So how are we going to find out about the nature of Consciousness or Awareness? We first have to find out what it is that knows the experience of Awareness, of being aware. Only that could tell us anything about its nature.
If I were to ask each of you now the question, ‘Are you aware?’, everyone would pause for a moment, refer to their experience and answer, ‘Yes’. What happens in that pause?
Ask yourself the question again, ‘Am I aware?’, and just remain for a while in that pause before thought answers, ‘Yes’. That pause is a gap between two thoughts, the first thought, ‘Am I aware?’ and the second thought, ‘Yes’.
During the first thought, ‘Am I aware?’, we are not quite sure that we are aware, and by the time the second thought appears, we are absolutely certain, ‘I am aware’. In other words, the certainty of being aware takes place in between those two thoughts. It doesn’t take place in the mind.
When we hear the question, ‘Am I aware?’, Awareness directs itself towards the question. At the end of the question, there is a pause in which Awareness has nowhere to direct itself, and as a result it collapses for a moment, sinks back for a moment into itself, and then rises again in the form of the answer, ‘Yes’.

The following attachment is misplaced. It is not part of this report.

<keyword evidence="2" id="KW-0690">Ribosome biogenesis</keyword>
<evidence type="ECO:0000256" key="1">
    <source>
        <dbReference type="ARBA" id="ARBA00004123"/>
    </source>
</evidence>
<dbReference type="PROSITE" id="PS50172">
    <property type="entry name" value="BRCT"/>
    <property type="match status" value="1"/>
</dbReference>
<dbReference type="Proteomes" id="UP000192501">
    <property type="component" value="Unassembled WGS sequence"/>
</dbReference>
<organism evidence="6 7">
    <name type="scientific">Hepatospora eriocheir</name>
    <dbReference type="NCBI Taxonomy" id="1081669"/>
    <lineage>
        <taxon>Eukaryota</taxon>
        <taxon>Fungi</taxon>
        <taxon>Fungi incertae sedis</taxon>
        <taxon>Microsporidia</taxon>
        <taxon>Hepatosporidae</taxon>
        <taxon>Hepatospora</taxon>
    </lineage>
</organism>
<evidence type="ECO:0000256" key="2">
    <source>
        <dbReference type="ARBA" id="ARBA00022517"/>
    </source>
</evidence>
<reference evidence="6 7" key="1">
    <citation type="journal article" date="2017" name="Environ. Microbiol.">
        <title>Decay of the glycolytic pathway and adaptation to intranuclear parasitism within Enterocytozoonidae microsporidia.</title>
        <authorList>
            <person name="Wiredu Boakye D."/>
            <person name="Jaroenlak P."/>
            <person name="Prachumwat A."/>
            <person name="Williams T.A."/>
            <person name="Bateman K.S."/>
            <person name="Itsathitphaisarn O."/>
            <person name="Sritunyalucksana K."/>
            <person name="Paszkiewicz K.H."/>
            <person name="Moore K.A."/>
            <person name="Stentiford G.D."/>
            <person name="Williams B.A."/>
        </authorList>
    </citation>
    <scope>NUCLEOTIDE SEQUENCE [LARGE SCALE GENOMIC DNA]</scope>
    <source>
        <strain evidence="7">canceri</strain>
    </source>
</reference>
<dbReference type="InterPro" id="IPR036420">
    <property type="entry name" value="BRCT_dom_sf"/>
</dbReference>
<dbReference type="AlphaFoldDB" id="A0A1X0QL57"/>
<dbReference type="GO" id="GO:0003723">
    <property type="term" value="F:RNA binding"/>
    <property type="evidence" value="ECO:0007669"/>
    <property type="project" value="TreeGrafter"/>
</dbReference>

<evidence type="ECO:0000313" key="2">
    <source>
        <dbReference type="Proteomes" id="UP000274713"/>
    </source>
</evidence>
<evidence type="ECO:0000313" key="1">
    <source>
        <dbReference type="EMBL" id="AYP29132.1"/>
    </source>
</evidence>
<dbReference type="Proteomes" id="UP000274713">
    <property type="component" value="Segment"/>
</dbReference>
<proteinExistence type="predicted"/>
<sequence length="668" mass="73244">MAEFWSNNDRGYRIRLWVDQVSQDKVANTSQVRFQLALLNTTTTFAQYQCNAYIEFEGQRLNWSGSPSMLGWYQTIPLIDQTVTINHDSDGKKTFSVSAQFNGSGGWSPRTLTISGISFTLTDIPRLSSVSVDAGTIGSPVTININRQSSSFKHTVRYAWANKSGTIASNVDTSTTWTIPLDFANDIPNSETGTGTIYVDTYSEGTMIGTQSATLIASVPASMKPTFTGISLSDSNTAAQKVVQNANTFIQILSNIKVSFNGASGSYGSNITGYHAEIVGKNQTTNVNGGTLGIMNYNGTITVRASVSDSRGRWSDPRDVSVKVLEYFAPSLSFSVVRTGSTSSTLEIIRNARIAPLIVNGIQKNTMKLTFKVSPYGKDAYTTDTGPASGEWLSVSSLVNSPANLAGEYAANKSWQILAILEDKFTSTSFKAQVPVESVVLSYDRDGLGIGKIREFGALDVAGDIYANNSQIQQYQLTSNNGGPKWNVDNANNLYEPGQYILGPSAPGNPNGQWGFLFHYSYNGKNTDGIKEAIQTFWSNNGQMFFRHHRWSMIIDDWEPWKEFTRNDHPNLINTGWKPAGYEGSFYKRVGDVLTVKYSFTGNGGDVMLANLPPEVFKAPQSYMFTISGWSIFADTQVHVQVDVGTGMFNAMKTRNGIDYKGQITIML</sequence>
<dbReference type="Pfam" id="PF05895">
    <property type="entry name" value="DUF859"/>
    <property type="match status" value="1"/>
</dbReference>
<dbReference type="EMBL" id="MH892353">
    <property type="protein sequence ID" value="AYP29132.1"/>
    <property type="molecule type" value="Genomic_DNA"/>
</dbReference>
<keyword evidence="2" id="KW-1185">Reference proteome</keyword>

In this pause Awareness tastes itself, momentarily. In the pause between the question and the answer, we become aware that we are aware. Not only am I aware, but I am aware that I am aware. In that pause, Consciousness knows itself; it recognises its own Being.
It is Consciousness itself that knows that it is conscious. It is Awareness itself that recognises its own Being. In other words, only Awareness can know anything about Awareness. The finite mind, that is, thought and perception, can tell us nothing about Awareness. The finite mind is an expression of Awareness, it is made of Awareness, but it cannot know anything about Awareness, because the finite mind can only know something objective.
It’s easy to test that out in your experience. Try now to think of something that has no objective qualities. It’s not possible. The very best we can do is manufacture a blank object that mimics the presence of Awareness. Although thought is made only of Consciousness, it cannot know the stuff it is made of, just like a character in a movie is made of the screen but cannot know the screen.